Monday, May 01, 2006

I finally figured out why I'm freaking over the movie Silent Hill. I found out about it in the course of discussing this movie along with other yadda-yaddas with my friend from college earlier tonight. Our discussions early on centered around the movie and every so often I would pepper our talks with "I don't usually watch horror films!" while filling him in on the details I've read about online. The epiphany came about after about an hour later when our discussion veered towards his personal problems.

That's when I figured out what the bottomline of the movie was. This wasn't a horror movie in the traditional sense. Except for the gory scenes and the long drawn out torture scenes near the end of the movie everything about it was a psychological thriller with emphasis on psychology and other related matters. The following is a breakdown of what I got (I don't consider myself an expert on these matters but rather what I'm sharing comes from experience and some research):

The subject, Alessa Gillespie, age 9 or maybe 10, was the victim of a great injustice. She was falsely accused, pounced on by her peers, abused by those authority figures, and betrayed by those she thought would be the ones she could trust. Lying in the hospital feeling so alone, confused and in great pain her emotions are honed into razor sharp rage as days pass. She creates a world in her mind that reflects how she feels populated by personifications of her emotions and then some:
Gray Children - Represent Alessa after the cult burnt her nearly to death. Some believe they represent Alessa herself. In the film, they cry and reach out for a motherly figure, like Rose, and try to hold on to her. A theory suggests they are manifestations of the pain and torment the children lost in the fire must have suffered. They are possible enbodements of Alessa's fear of her own peers, who bullied and tormented her. Their tormented and charred forms could be seen as Alessa's revenge upon them.

Nurses - Their blank faces have been interpreted as the fact that none of the nurses that cared for Alessa, apart from Lisa Garland (The Red Nurse) ... The nurses possibly symbolize Alessa's jealousy of beautiful women. When Alessa was burned, she was forced to live out the rest of her life in an ugly, charred shell. She would never mature sexually and would never be considered "beautiful". Another theory suggests the nurses violent nature and monstrous appearance symbolize Alessa's fear of sexuality, taking her experience with The Janitor into account.

Lying Figures - One of these faceless armless demons attacks Cybil, spraying her with an acidic, tar-like substance when she was trying to arrest Rose. The Lying Figures' siginificance has been interpreted as Alessa's pain and torment. The straight jacket imagery made of flesh symbolizes Alessa's fear of her own hospitalization and that she felt trapped in her own digustingly damaged body, unable to escape or recover.

Pyramid Head - Some feel he was created out of Dhalia Gillespie's guilt of allowing the Cult to take and burn Alessa, others feel that he is a representation of Alessa's fear of men.

The Janitor - ... When he touches the wall it decays, and holes appear that spawn creepers. This spread of "infection" the Janitor brings possibly signifies a venereal disease, imagery brought forth from Alessa's anger and utter disgust at the Janitor. Now, he cannot touch anything without it becoming stinking, corrupt and fetid.*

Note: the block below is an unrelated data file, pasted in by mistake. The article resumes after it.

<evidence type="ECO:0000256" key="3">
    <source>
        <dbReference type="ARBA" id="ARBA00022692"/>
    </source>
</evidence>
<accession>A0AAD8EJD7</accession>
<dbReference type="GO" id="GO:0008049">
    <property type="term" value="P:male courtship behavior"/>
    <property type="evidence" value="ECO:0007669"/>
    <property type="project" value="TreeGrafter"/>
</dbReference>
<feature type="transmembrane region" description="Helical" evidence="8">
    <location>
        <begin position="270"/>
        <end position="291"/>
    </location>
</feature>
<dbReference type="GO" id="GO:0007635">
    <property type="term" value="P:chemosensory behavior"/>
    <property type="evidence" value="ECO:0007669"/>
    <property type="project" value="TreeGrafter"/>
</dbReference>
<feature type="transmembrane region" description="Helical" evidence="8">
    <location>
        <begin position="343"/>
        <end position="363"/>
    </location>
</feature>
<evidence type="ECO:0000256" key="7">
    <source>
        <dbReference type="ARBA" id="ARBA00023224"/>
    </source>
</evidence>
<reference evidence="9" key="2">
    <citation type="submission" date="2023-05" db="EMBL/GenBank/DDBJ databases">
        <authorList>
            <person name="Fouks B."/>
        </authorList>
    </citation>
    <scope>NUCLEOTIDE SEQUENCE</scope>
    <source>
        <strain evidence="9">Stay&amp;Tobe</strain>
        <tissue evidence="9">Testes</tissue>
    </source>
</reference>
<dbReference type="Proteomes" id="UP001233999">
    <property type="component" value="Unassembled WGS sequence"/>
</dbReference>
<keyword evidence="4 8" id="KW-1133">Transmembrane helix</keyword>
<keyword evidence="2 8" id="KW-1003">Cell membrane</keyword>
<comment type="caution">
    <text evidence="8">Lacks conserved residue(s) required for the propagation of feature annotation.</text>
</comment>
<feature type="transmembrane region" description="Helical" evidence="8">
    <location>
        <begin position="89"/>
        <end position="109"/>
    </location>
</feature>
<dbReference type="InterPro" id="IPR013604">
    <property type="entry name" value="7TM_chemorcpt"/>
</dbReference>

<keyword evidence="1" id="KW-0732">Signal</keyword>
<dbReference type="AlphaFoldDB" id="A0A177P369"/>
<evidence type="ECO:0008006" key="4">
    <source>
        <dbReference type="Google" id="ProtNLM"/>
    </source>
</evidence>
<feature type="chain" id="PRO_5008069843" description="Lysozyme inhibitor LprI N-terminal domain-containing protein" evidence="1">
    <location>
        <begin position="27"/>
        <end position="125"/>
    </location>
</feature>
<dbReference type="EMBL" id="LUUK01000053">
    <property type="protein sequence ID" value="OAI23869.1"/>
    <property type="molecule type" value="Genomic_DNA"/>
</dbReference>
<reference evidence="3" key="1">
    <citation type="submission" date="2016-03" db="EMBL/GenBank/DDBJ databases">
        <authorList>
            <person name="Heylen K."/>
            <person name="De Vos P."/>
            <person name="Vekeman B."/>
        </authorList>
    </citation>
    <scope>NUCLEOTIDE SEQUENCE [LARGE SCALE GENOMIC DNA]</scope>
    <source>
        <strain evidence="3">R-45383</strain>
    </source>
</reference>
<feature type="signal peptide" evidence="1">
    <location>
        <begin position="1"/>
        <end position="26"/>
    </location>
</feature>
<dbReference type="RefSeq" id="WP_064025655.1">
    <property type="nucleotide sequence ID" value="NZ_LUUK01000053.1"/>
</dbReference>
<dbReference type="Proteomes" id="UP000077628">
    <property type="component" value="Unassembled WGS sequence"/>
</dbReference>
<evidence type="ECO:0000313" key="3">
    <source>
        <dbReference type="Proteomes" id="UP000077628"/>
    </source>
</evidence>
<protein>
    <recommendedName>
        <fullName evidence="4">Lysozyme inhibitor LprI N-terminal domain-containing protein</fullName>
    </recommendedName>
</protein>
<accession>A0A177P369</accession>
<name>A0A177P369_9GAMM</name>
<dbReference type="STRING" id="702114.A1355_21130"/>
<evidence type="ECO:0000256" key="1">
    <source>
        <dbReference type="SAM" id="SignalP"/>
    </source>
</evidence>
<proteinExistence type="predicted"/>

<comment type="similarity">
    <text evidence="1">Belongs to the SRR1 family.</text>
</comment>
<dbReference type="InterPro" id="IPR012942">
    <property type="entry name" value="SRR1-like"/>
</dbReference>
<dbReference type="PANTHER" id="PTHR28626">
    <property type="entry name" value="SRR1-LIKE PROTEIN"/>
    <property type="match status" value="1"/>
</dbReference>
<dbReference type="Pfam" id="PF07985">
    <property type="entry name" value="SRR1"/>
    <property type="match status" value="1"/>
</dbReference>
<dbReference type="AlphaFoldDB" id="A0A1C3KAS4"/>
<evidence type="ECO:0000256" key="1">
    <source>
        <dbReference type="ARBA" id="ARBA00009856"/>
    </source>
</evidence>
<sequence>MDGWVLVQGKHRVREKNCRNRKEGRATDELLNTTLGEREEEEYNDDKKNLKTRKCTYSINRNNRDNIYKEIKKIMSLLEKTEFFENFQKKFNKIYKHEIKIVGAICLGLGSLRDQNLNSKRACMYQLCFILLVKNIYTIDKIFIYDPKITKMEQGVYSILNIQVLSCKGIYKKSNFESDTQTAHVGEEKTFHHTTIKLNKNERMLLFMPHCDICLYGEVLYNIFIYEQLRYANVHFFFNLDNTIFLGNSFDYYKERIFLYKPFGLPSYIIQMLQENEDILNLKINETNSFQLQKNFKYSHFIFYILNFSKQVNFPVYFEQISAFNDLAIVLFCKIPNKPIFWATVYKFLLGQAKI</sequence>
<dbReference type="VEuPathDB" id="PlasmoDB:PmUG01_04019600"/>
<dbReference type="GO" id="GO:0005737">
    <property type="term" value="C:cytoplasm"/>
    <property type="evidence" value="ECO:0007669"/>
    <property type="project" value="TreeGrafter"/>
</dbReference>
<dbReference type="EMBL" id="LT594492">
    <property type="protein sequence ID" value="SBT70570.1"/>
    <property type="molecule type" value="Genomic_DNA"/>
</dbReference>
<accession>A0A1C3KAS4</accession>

* Much of the other creatures in the game represent other people's fears, particularly those of the protagonists.
Creating an alternate world as a refuge from the real world when it becomes too unsafe to dwell in is a natural reaction, a coping mechanism, as some of us knows. This is especially true with those who are specifically emotionally vulnerable like children and the sensitive types, those who are predisposed to melancholic temperaments like artists. Prior to discovering that other cartoonists who write their own materials, I thought the idea of using real people to populate one's comic strip was an original idea until I met other people online and in real life who were doing the same. That's when it became really interesting. We usually use people who for one reason or another made quite an impression that we immortalize them inside this parallel world that we made preserving them in the same age they made an impression on us. The look and feel of this parallel world depends on one's state of mind at the time. So it is on who or what is thriving inside it. In Alessa's case her rage created a facsimile of the town she grew up in, the underground fires blazing beneath it represents seething rage, with the only townspeople she trapped in it are the members of the cult that tortured her that she was keeping alive (her hatred for them refuses to release them and at the same time limits the perimeter of where they could go) for the various forms of her nightmare to get them.** In the same way writer-artists create a world parallel to the one they're living accustomed to, if this was created out of darkness during a time of pain and hurt the world would be self-limiting and the characters will be retained for the purpose of hunting. If it was created during a time of longing to retain the past or present, the borders may not be as limited, the adventures would be as varied, and the characters will be retained for the purpose of keeping them alive till the creator decides to leave it to thrive on its own.

* Copied from Wikipedia entry on Silent Hill monsters.
** If the movie confused you, you can read the whole story in a glance here.

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